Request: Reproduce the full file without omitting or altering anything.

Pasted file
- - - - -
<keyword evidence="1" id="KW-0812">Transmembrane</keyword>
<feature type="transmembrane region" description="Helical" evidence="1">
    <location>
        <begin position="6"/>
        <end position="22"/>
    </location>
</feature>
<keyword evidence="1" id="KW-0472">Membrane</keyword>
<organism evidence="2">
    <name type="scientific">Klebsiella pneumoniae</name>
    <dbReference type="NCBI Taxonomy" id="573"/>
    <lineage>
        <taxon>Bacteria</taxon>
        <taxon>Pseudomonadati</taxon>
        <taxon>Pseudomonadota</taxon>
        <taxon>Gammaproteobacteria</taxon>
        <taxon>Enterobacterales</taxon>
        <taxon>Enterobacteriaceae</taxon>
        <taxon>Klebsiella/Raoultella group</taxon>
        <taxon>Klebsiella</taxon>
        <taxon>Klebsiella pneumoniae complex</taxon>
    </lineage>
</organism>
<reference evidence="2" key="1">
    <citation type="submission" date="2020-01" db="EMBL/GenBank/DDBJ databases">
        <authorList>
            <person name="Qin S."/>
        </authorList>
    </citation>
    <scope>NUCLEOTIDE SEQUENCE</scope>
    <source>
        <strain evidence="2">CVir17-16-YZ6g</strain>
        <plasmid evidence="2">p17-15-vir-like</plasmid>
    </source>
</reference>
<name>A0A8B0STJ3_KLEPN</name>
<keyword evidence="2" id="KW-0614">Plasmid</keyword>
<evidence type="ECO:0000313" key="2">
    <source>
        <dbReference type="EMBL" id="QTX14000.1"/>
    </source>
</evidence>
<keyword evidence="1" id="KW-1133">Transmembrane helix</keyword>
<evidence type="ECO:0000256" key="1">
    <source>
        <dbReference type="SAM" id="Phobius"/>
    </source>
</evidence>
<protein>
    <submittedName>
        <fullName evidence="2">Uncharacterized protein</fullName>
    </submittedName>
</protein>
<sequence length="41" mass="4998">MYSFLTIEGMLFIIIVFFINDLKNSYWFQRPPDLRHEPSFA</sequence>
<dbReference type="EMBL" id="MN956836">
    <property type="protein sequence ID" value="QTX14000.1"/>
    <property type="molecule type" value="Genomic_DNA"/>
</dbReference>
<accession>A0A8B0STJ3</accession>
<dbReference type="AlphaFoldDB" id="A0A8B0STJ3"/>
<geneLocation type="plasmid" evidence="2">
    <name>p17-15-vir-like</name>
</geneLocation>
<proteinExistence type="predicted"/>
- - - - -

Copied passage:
<keyword evidence="1" id="KW-0812">Transmembrane</keyword>
<feature type="transmembrane region" description="Helical" evidence="1">
    <location>
        <begin position="6"/>
        <end position="22"/>
    </location>
</feature>
<keyword evidence="1" id="KW-0472">Membrane</keyword>
<organism evidence="2">
    <name type="scientific">Klebsiella pneumoniae</name>
    <dbReference type="NCBI Taxonomy" id="573"/>
    <lineage>
        <taxon>Bacteria</taxon>
        <taxon>Pseudomonadati</taxon>
        <taxon>Pseudomonadota</taxon>
        <taxon>Gammaproteobacteria</taxon>
        <taxon>Enterobacterales</taxon>
        <taxon>Enterobacteriaceae</taxon>
        <taxon>Klebsiella/Raoultella group</taxon>
        <taxon>Klebsiella</taxon>
        <taxon>Klebsiella pneumoniae complex</taxon>
    </lineage>
</organism>
<reference evidence="2" key="1">
    <citation type="submission" date="2020-01" db="EMBL/GenBank/DDBJ databases">
        <authorList>
            <person name="Qin S."/>
        </authorList>
    </citation>
    <scope>NUCLEOTIDE SEQUENCE</scope>
    <source>
        <strain evidence="2">CVir17-16-YZ6g</strain>
        <plasmid evidence="2">p17-15-vir-like</plasmid>
    </source>
</reference>
<name>A0A8B0STJ3_KLEPN</name>
<keyword evidence="2" id="KW-0614">Plasmid</keyword>
<evidence type="ECO:0000313" key="2">
    <source>
        <dbReference type="EMBL" id="QTX14000.1"/>
    </source>
</evidence>
<keyword evidence="1" id="KW-1133">Transmembrane helix</keyword>
<evidence type="ECO:0000256" key="1">
    <source>
        <dbReference type="SAM" id="Phobius"/>
    </source>
</evidence>
<protein>
    <submittedName>
        <fullName evidence="2">Uncharacterized protein</fullName>
    </submittedName>
</protein>
<sequence length="41" mass="4998">MYSFLTIEGMLFIIIVFFINDLKNSYWFQRPPDLRHEPSFA</sequence>
<dbReference type="EMBL" id="MN956836">
    <property type="protein sequence ID" value="QTX14000.1"/>
    <property type="molecule type" value="Genomic_DNA"/>
</dbReference>
<accession>A0A8B0STJ3</accession>
<dbReference type="AlphaFoldDB" id="A0A8B0STJ3"/>
<geneLocation type="plasmid" evidence="2">
    <name>p17-15-vir-like</name>
</geneLocation>
<proteinExistence type="predicted"/>